Why does the call to feed the hungry and clothe the naked evoke scorn and derision? I remember my stepfather exploding in derision and anger after I related a high school church retreat that involved a trust walk. Would I let a black panther lead me? He would lead me out into the street before a speeding car. I was a fool for imaging there was goodness in others, that they wouldn’t harm the vulnerable. Maybe I was. It’s quite clear that we as human beings have the capacity to plunder the weak. It might be hard to do face to face; but not so hard from a distance. Yet even still, consider how many men, women and children are bruised and battered by their most intimate companions.

File:Colina de las Cruces, Lituania, 2012-08-09, DD 12.JPG

So there is a cross to carry for those who would live compassion and faithfulness to neighbor. There is a scorn to endure. There are cisterns waiting. There are Golgothas. It is sweet to hear Paul say: “Let love be genuine; hate what is evil, hold fast to what is good,” but he doesn’t stop there.

14Bless those who persecute you; bless and do not curse them. 15Rejoice with those who rejoice, weep with those who weep. 16Live in harmony with one another; do not be haughty, but associate with the lowly; do not claim to be wiser than you are. 17Do not repay anyone evil for evil, but take thought for what is noble in the sight of all. 18If it is possible, so far as it depends on you, live peaceably with all. 19Beloved, never avenge yourselves, but leave room for the wrath of God; for it is written, “Vengeance is mine, I will repay, says the Lord.” 20No, “if your enemies are hungry, feed them; if they are thirsty, give them something to drink; for by doing this you will heap burning coals on their heads.” 21Do not be overcome by evil, but overcome evil with good.

It is a noble life. But it is not simply a noble ideal; it is our true humanity. It is the life for which we were created and the life of the age to come. It is what Jesus means about being born from above. But there are hammers and nails waiting for those who dare to be so “weak.”

Only this is not weakness. It is courageous and difficult work to live such a life. We do so – or try to do so – because of the promise that “those who lose their life for my sake will find it.” We do so because this life is eternal. We do so because we have felt the breath of the Spirit. We do so because, on the third day, Mary Magdalene went to the tomb and found it empty.

The Prayer for September 3, 2017

Gracious God,
the mystery of your redemption is revealed
in the life, death and resurrection of your Son.
Grant us the will and desire to follow where you lead
and to give our lives in the service of your perfect love;
through your Son, Jesus Christ our Lord.

The Texts for September 3, 2017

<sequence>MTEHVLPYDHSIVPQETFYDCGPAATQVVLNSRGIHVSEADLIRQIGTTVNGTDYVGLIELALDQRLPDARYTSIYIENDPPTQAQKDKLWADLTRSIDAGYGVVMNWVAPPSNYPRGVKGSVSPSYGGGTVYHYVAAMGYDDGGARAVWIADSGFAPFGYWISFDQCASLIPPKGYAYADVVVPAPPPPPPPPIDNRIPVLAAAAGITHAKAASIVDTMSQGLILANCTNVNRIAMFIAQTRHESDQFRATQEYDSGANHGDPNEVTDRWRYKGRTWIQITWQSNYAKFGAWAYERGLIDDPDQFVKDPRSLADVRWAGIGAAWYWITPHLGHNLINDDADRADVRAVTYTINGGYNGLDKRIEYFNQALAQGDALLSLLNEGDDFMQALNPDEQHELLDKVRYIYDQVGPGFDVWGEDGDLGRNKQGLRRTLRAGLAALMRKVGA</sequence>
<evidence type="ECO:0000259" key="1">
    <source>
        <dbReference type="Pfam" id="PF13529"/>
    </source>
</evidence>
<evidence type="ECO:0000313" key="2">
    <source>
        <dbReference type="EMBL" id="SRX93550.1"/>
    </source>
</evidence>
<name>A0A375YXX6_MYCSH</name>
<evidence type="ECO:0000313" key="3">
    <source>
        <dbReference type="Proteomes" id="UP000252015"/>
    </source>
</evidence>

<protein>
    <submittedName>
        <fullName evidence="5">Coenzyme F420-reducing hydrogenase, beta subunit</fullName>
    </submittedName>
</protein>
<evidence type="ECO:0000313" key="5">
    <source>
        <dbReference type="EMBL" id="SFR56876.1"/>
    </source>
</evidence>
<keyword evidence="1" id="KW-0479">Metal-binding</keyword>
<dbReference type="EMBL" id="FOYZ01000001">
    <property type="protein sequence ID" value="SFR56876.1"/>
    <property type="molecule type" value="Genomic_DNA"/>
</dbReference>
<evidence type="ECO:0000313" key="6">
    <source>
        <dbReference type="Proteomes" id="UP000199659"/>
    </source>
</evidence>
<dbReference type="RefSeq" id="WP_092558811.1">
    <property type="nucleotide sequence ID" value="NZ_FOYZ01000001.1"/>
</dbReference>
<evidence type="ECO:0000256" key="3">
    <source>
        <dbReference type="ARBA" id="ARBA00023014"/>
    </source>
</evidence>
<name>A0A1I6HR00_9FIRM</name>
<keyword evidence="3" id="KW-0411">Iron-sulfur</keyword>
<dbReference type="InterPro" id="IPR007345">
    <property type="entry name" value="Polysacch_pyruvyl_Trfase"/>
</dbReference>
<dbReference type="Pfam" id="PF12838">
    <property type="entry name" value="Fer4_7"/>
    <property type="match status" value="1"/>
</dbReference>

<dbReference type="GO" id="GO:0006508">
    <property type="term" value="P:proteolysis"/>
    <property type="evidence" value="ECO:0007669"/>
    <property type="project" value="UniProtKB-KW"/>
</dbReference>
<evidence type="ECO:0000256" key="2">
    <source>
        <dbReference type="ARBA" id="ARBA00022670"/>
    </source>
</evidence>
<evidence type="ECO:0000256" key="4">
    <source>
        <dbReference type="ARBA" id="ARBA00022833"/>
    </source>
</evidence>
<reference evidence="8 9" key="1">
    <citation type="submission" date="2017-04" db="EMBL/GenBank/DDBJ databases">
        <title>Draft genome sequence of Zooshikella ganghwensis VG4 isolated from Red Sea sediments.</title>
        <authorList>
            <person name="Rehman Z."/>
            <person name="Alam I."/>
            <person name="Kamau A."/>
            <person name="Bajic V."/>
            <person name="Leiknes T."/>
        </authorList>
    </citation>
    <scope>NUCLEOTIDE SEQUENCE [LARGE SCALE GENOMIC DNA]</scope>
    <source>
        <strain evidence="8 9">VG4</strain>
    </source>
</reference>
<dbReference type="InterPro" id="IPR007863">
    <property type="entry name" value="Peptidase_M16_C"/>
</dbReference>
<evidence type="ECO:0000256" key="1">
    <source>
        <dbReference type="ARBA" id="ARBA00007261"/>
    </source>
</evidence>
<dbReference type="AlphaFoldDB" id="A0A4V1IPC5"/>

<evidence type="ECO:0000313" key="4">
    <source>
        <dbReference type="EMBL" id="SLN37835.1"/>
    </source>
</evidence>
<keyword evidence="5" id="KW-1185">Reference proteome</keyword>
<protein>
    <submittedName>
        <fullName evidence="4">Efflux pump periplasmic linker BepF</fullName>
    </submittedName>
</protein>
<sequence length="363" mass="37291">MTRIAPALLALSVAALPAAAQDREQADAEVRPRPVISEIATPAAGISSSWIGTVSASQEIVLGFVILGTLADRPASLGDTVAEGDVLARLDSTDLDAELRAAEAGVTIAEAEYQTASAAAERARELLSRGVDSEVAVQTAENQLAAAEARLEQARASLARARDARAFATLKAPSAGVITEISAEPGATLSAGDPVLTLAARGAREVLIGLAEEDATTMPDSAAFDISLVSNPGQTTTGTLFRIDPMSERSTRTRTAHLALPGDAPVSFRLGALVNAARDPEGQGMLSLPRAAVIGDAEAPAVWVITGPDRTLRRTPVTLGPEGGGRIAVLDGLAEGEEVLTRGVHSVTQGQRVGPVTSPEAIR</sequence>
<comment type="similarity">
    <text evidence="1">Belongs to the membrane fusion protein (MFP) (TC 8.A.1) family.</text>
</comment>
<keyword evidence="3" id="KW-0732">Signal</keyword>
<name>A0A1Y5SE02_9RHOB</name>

First Reading: Jeremiah 15:15-21
“Truly, you are to me like a deceitful brook, like waters that fail.”
– Faced with persecution and imprisonment for his prophetic word, Jeremiah cries out against God, and God answers with a promise: “If you utter what is precious, and not what is worthless, you shall serve as my mouth…I will make you to this people a fortified wall of bronze; they will fight against you, but they shall not prevail over you.”

Psalmody: Psalm 26:1-8
“Vindicate me, O Lord, for I have walked in my integrity.” – The poet prays for deliverance and declares his innocence.

Second Reading: Romans 12:9-21
“Let love be genuine; hate what is evil, hold fast to what is good.” – Paul continues his exhortation to the community in Rome, urging them to faithfulness in their life together.

Gospel: Matthew 16:21-28
“From that time on, Jesus began to show his disciples that he must go to Jerusalem and undergo great suffering at the hands of the elders and chief priests and scribes, and be killed, and on the third day be raised.” – Following Peter’s confession at Caesarea Philippi that Jesus is the Messiah, the anointed of God, Jesus begins to teach them of the destiny that awaits him in Jerusalem. His followers, too, must be prepared to take up the cross, “For those who want to save their life will lose it, and those who lose their life for my sake will find it.”

Image 1: https://commons.wikimedia.org/wiki/File%3AIran%2C_d%C3%A9sert_-_Yakhchal_inside_-_int%C3%A9rieur_d’une_glaci%C3%A8re_-_persian_cooler_(9246947525).jpg By Jeanne Menj [CC BY 2.0 (http://creativecommons.org/licenses/by/2.0)%5D, via Wikimedia Commons

Image 2: https://commons.wikimedia.org/wiki/File%3AColina_de_las_Cruces%2C_Lituania%2C_2012-08-09%2C_DD_12.JPG Diego Delso [CC BY-SA 3.0 (http://creativecommons.org/licenses/by-sa/3.0)%5D, via Wikimedia Commons

Choose your kingdom; choose your king

File:Tomato vender at the Covington Farmer's Market in Covington, LA.jpg

“You that have no money, come, buy and eat!” (Isaiah 55)

Watching for the Morning of August 6, 2017

Year A

The Ninth Sunday after Pentecost:
Proper 13 / Lectionary 18

I live in a place and time where there has always been food in the grocery store. I understand that privilege. And even in the years I lived in a place that is now referred to as an urban “food desert”, I had a car with which to reach the suburban stores where milk and meat were fresh, and bread and fruit plentiful. I understand the privilege.